(New York, September 6, 2002)—The Metropolitan Museum of Art announced today that it will donate all of the admissions revenues it receives at the main building and The Cloisters on Wednesday, September 11, to the Engine 22 and Ladder 13 Family Fund—a charity established by the neighborhood firehouse that lost nine men at the World Trade Center one year ago.
SCHEDULE OF EXHIBITIONS SEPTEMBER—DECEMBER 2002
Wednesday, August 21, 2002
New and Recently Opened Installations
Recent Acquisitions of Arms and Armor Displayed at Metropolitan Museum
Tuesday, July 30, 2002
Some 60 of the most important examples of armor, weapons, firearms, and martial accoutrements acquired by The Metropolitan Museum of Art in the last decade will be shown this fall. Opening to the public on September 4, Arms and Armor: Notable Acquisitions 1991-2002 will be the inaugural exhibition in the newly named Arthur Ochs Sulzberger Gallery.
A Very Private Collection: Janice H. Levin's Impressionist Pictures
Sunday, July 28, 2002
The collection of some 35 Impressionist pictures that graced the walls of Janice H. Levin's Fifth Avenue apartment will be on view at The Metropolitan Museum of Art from November 19, 2002, through February 9, 2003. The intimately scaled exhibition, A Very Private Collection: Janice H. Levin's Impressionist Pictures will include exceptional works by many of the great masters of 19th-century French painting – Bonnard, Degas, Monet, Pissarro, Renoir, and Vuillard, among others.
Théodore Chassériau (1819--1856): The Unknown Romantic
Sunday, July 28, 2002
The first retrospective exhibition in the United States of works by the lyrical 19th-century French painter Théodore Chassériau will be on view at The Metropolitan Museum of Art from October 22, 2002, through January 5, 2003. Théodore Chassériau (1819--1856): The Unknown Romantic will feature 54 paintings and 82 works on paper – many never before exhibited in the United States – culled from international collections. Although he ranks among the most important and influential artists of the first half of the 19th century, Chassériau has remained one of the least known to modern audiences.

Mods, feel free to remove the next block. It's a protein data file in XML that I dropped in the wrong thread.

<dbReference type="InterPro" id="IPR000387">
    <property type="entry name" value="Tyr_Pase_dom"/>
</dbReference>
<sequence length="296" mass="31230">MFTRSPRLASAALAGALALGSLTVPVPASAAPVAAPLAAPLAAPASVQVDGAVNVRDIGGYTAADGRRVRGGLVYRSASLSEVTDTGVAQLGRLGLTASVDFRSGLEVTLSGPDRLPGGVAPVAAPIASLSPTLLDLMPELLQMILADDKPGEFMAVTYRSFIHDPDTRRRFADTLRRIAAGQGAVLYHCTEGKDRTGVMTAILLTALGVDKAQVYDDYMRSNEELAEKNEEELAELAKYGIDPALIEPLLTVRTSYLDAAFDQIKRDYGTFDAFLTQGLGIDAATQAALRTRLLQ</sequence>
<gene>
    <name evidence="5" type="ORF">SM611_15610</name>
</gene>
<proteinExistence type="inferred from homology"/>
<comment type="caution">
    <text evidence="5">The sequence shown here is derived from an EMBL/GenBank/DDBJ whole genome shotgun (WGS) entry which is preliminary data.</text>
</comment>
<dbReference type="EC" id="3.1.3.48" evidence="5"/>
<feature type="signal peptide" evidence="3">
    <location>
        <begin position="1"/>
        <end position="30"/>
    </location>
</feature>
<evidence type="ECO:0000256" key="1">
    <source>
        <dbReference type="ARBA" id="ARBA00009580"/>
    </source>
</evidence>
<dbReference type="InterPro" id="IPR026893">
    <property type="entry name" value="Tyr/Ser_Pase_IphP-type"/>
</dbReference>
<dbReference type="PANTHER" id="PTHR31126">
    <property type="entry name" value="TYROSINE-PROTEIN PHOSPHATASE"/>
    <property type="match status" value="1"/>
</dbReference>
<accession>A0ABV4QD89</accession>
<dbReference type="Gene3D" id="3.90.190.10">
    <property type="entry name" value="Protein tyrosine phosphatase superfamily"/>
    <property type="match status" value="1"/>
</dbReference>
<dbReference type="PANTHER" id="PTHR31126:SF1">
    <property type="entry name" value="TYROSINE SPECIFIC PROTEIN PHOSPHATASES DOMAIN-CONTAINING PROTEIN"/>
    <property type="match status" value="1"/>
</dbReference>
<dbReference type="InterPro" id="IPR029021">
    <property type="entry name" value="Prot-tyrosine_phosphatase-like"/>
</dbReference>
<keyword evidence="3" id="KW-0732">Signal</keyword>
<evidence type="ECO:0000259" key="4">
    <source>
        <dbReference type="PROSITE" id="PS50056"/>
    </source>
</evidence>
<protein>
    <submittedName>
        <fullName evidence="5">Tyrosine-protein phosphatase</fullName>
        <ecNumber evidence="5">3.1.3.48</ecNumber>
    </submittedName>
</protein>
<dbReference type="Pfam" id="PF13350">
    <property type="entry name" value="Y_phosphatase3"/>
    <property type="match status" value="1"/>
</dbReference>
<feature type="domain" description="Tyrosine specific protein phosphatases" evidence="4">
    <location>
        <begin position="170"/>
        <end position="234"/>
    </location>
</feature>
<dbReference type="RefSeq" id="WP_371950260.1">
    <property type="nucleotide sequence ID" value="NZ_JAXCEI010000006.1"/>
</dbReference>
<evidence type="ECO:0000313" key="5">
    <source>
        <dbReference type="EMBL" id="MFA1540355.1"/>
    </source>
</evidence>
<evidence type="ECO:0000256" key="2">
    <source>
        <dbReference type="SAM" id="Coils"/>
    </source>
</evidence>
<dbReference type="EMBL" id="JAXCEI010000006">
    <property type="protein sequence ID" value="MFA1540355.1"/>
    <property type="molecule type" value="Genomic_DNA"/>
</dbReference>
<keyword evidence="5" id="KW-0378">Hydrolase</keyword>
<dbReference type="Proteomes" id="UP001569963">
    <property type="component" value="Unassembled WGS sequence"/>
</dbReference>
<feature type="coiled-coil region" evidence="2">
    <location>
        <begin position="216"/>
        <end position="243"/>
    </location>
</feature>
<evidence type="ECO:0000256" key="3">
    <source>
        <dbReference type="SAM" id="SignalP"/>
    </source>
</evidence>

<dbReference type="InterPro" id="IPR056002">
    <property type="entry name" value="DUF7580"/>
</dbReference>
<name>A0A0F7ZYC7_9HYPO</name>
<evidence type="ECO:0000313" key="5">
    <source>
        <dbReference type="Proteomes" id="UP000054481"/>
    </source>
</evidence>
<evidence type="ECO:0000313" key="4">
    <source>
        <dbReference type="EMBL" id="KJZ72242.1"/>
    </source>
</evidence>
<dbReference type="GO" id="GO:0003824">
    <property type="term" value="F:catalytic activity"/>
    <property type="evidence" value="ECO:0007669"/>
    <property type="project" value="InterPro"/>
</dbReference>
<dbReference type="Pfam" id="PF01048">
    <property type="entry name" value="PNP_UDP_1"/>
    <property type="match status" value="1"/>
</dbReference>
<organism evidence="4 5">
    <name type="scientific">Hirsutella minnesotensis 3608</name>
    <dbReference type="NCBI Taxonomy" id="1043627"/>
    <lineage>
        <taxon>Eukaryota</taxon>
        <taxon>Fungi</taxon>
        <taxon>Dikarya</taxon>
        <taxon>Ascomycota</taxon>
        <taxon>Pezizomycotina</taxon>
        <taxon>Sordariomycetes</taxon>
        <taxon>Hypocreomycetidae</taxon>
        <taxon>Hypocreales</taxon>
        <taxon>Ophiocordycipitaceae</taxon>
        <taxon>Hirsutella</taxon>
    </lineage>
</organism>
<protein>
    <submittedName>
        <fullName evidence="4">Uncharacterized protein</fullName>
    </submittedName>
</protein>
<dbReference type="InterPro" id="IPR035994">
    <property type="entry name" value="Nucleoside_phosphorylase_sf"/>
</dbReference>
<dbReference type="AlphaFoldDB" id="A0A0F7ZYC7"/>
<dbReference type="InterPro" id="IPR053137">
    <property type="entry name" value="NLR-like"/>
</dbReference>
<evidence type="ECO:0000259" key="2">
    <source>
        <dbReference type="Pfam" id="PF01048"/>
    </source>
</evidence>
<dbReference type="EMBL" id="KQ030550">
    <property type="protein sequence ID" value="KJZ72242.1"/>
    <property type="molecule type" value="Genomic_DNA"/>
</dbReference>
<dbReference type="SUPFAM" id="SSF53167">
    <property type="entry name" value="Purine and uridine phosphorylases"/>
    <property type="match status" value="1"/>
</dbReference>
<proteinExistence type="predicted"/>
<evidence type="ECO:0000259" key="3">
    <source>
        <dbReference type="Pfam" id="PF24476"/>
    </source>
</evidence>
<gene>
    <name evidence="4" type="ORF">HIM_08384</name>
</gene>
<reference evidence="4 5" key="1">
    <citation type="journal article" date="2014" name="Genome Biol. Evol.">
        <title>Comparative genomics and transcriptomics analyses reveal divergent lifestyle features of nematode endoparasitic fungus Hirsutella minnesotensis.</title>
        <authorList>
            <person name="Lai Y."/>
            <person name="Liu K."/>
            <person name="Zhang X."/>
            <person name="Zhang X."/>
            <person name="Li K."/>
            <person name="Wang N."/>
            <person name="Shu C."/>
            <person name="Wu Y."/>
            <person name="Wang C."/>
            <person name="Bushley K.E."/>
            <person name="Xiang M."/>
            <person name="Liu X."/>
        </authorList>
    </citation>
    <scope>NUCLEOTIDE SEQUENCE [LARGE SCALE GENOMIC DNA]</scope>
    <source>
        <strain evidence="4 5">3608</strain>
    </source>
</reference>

The Written Image: Japanese Calligraphy and Painting from the Sylvan Barnet and William Burto Collection
Thursday, July 18, 2002
A remarkable collection of Japanese calligraphy and painting assembled by two American collectors over the past 40 years is the subject of the special exhibition The Written Image: Japanese Calligraphy and Painting from the Sylvan Barnet and William Burto Collection, opening at The Metropolitan Museum of Art on October 1. Featuring 60 works, the exhibition traces the evolution of Japanese calligraphy from the Nara (710-784) through the Edo (1615-1868) period, including examples of both Chinese script (kanji) and Japanese kana script. These expressive calligraphic masterworks, including Buddhist holy texts, Zen aphorisms, secular poems, and intimate personal letters, embody diverse expressive goals as well as convey something of the writers' cultivation and character. The works from the Barnet and Burto Collection—among which are notable gifts and promised gifts to the Metropolitan Museum—will be complemented by a selection of Japanese paintings and calligraphy from the museum's holdings.